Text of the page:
"We were all inflamed by Cold War tensions and by our mutual vulnerability to nuclear attack. And those of us who lived under the constant surveillance of the KGB felt a special antagonism toward the Soviet authorities. But I had also experienced the daily deprivations of Soviet life and recognized the frailty of the Soviet system. I felt sure that Khrushchev's bombast was born mostly of envy and of insecurities greater even than Nixon's. Of course I had no license to psychoanalyze the Soviet leader, and neither the Soviet censors nor the Time's editors would have let me publish my speculations...
"...Like Nixon, most Americans lacked the wisdom to discount more of the Soviet leader's defensive hostility, which beclouded his reformist impulses. Truly sophisticated coverage of the American exhibit would have done more than emphasize the obvious curiosity and consumer delights of Russian visitors; it would have asked why Khrushchev dared to expose his people to the subversive ideas, freewheeling discussions, and shiny baubles of capitalist society. No wonder he felt compelled to brag about his missiles in ways that Nixon and other American leaders took to be threats. More alert analysis would have made an even better story than the kitchen confrontation. It would have confirmed Muggeridge's sly jest about how the Soviet Union's emergence from isolation would in time make the Russians devotees of the "American way of life.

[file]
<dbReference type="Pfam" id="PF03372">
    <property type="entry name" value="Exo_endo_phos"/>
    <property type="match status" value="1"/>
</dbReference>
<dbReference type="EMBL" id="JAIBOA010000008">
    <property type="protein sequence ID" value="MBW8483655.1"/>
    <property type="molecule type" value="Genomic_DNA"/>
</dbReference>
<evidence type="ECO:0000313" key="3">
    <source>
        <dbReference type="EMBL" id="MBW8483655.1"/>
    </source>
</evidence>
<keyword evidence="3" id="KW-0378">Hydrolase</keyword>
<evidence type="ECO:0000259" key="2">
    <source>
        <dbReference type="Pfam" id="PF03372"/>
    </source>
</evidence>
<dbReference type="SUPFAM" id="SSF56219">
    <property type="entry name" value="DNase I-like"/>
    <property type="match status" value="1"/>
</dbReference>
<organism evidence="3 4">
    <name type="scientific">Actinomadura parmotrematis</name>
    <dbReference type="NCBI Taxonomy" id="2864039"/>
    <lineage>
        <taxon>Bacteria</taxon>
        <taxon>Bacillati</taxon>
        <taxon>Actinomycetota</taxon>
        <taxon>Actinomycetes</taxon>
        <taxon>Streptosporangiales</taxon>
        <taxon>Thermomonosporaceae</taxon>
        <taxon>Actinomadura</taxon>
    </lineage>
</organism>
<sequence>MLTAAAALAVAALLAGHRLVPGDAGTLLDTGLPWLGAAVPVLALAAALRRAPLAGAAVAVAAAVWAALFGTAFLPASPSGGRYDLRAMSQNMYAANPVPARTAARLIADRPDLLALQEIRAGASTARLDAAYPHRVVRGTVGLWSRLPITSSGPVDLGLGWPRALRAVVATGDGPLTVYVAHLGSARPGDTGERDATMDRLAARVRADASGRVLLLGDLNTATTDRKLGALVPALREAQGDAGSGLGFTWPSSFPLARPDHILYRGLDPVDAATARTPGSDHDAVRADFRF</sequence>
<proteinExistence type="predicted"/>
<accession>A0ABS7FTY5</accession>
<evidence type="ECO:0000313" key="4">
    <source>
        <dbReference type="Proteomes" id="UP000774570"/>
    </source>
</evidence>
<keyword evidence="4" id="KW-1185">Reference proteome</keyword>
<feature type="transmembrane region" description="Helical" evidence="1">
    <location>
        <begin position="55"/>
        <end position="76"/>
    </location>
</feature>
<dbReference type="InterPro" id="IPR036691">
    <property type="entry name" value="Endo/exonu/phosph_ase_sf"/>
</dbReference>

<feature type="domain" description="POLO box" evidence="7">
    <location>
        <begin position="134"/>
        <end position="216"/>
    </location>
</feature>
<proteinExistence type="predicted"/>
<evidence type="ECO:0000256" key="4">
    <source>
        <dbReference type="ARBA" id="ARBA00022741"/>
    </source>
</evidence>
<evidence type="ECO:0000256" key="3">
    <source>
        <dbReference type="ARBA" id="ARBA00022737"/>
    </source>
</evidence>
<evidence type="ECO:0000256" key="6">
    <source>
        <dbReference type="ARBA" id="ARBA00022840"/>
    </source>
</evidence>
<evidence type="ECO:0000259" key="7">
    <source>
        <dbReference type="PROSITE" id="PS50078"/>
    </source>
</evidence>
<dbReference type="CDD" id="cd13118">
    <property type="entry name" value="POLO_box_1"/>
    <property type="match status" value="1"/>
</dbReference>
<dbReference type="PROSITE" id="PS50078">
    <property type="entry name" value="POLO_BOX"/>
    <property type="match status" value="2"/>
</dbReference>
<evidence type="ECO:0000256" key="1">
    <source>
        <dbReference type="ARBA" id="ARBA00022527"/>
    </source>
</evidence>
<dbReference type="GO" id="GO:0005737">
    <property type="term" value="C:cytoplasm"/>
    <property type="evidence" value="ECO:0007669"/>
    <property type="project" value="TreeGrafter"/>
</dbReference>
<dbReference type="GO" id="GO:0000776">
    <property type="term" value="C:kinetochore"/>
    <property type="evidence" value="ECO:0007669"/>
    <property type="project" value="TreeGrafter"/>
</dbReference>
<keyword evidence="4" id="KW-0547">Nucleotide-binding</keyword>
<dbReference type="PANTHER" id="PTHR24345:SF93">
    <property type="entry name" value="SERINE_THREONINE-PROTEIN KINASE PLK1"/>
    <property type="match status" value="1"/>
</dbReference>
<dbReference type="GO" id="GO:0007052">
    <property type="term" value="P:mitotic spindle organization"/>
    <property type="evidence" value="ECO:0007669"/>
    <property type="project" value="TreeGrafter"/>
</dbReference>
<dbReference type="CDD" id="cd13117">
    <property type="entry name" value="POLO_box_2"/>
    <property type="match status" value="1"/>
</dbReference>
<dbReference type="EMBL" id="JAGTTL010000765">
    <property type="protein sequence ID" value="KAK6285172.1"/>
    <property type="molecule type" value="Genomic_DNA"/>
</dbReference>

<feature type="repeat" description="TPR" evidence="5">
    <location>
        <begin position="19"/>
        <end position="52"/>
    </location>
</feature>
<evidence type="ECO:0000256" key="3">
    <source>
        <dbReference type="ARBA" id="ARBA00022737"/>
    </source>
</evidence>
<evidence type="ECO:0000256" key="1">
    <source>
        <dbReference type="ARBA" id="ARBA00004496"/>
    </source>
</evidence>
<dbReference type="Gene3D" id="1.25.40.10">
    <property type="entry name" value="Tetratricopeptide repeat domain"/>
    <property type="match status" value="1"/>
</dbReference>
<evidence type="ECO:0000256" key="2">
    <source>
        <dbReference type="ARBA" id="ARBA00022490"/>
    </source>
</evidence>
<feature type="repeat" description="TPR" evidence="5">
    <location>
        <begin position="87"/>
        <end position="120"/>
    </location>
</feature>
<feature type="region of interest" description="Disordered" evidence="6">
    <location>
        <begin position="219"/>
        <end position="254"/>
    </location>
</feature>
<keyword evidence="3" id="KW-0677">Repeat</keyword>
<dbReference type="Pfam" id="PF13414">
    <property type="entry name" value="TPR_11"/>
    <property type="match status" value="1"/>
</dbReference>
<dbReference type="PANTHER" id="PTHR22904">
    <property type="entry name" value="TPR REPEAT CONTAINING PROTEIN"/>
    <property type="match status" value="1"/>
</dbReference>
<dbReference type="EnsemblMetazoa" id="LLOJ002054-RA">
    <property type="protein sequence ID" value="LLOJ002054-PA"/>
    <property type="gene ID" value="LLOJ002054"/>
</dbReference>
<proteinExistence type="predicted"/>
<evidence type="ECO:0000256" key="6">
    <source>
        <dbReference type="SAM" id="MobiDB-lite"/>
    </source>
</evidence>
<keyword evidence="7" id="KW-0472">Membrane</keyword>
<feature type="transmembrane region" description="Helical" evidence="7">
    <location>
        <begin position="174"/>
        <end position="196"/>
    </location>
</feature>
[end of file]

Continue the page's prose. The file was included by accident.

"Permitting the American exhibit in Sokolniki Park was just one more daring effort to shift Soviet priorities toward the production of consumer goods. Khrushchev bragged simultaneously about his few new intercontinental missiles because, it turned out, he hoped that they would let him drastically reduce his standing army and navy and invest the savings in the production of food, clothing and housing. He proclaimed assorted target dates by which the Soviets were going to "catch up and overtake" America in the production of milk and meat and cement and, eventually, comrades, all other good things. "Catch Up with and Overtake America" became the slogan of his regime, and it hung from factory walls, village gates, and urban facades on holidays. As Khrushchev well understood, it was intoxicating news to the ordinary Russian that he was running on the same track with Americans. And never mind the jokes that people whispered in the market.
Teacher to Ivan: Tell about life in America
Ivan: Millions of unemployed. Only millionaires in university. Negroes hang from trees. People very unhappy.
Teacher: Very good. Tell about life in our country.
Ivan: Everyone has job. Schools are free. Discrimination is forbidden. People very happy.
Teacher: Excellent. And what is Comrade Khrushchev's new slogan?